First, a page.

Laser-Induced Fluorescence Detection in High-Throughput Screening of Heterogeneous Catalysts and Single Cells Analysis

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Laser-induced fluorescence detection is one of the most sensitive detection techniques and it has found enormous applications in various areas. The purpose of this research was to develop detection approaches based on laser-induced fluorescence detection in two different areas, heterogeneous catalysts screening and single cell study. First, we introduced laser-induced imaging (LIFI) as a high-throughput screening technique for heterogeneous catalysts to explore the use of this high-throughput screening technique in discovery and study of various heterogeneous catalyst systems. This scheme is based on the fact that the creation or the destruction of chemical bonds alters the fluorescence properties of suitably ... continued below

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3,779 Kilobytes pages

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Su, Hui May 1, 2001.

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  • Ames Laboratory
    Publisher Info: Ames Lab., IA (United States)
    Place of Publication: Iowa

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Description

Laser-induced fluorescence detection is one of the most sensitive detection techniques and it has found enormous applications in various areas. The purpose of this research was to develop detection approaches based on laser-induced fluorescence detection in two different areas, heterogeneous catalysts screening and single cell study. First, we introduced laser-induced imaging (LIFI) as a high-throughput screening technique for heterogeneous catalysts to explore the use of this high-throughput screening technique in discovery and study of various heterogeneous catalyst systems. This scheme is based on the fact that the creation or the destruction of chemical bonds alters the fluorescence properties of suitably designed molecules. By irradiating the region immediately above the catalytic surface with a laser, the fluorescence intensity of a selected product or reactant can be imaged by a charge-coupled device (CCD) camera to follow the catalytic activity as a function of time and space. By screening the catalytic activity of vanadium pentoxide catalysts in oxidation of naphthalene, we demonstrated LIFI has good detection performance and the spatial and temporal resolution needed for high-throughput screening of heterogeneous catalysts. The sample packing density can reach up to 250 x 250 subunits/cm{sub 2} for 40-{micro}m wells. This experimental set-up also can screen solid catalysts via near infrared thermography detection.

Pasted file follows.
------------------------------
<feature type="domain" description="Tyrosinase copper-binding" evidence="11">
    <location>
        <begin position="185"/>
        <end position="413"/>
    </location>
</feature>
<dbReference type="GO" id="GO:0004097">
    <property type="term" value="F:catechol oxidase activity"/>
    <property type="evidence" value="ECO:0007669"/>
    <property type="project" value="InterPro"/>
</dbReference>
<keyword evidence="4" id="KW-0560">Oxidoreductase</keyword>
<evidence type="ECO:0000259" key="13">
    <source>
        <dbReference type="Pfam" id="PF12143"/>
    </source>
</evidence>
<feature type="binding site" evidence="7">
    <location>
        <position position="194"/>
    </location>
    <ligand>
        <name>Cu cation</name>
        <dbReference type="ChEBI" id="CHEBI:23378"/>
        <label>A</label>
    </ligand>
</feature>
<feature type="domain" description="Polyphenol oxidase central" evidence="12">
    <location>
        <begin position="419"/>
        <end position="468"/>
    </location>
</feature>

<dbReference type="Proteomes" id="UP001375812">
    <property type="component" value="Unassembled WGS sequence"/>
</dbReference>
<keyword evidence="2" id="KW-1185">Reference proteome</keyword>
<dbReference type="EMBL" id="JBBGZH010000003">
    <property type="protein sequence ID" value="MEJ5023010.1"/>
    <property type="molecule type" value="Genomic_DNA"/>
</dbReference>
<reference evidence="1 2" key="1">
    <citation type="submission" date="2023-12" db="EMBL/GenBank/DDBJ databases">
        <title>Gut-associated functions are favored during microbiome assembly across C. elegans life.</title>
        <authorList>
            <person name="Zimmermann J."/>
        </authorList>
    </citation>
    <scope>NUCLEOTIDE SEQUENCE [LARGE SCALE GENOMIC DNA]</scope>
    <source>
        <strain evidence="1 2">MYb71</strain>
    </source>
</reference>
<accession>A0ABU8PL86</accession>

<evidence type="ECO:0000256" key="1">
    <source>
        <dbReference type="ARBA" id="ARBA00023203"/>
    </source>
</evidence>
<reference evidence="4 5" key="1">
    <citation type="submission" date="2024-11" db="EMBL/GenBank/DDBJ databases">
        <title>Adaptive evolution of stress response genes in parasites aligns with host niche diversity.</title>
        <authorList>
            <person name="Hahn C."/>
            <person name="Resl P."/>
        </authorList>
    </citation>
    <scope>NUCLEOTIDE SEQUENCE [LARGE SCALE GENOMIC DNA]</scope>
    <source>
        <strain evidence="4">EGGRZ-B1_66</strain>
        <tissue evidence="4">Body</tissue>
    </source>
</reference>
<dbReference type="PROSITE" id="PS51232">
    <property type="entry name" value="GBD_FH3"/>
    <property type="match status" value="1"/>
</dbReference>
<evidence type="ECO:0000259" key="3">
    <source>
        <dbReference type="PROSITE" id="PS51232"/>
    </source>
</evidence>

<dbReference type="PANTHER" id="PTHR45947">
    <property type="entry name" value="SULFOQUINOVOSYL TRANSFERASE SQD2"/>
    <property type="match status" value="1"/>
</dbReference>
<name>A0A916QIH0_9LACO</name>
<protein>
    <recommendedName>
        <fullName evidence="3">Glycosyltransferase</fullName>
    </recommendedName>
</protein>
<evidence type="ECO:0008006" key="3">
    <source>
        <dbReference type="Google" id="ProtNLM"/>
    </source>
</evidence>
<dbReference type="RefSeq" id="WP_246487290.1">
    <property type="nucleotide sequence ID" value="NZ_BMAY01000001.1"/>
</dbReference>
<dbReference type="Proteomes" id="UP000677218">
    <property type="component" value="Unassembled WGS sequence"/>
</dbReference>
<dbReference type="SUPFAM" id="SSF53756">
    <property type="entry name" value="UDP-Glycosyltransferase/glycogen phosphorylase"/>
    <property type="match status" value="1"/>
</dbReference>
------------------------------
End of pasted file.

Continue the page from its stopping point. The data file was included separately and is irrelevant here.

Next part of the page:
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3,779 Kilobytes pages

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OSTI as DE00797334

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  • Other Information: TH: Thesis (Ph.D.); Submitted to Iowa State Univ., Ames, IA (US)

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  • Report No.: IS-T 1978
  • Grant Number: W-7405-Eng-82
  • Office of Scientific & Technical Information Report Number: 797334
  • Archival Resource Key: ark:/67531/metadc736775

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  • May 1, 2001

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  • Oct. 19, 2015, 7:39 p.m.

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  • Nov. 11, 2015, 6:45 p.m.

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Su, Hui. Laser-Induced Fluorescence Detection in High-Throughput Screening of Heterogeneous Catalysts and Single Cells Analysis, thesis or dissertation, May 1, 2001; Iowa. (digital.library.unt.edu/ark:/67531/metadc736775/: accessed September 20, 2017), University of North Texas Libraries, Digital Library, digital.library.unt.edu; crediting UNT Libraries Government Documents Department.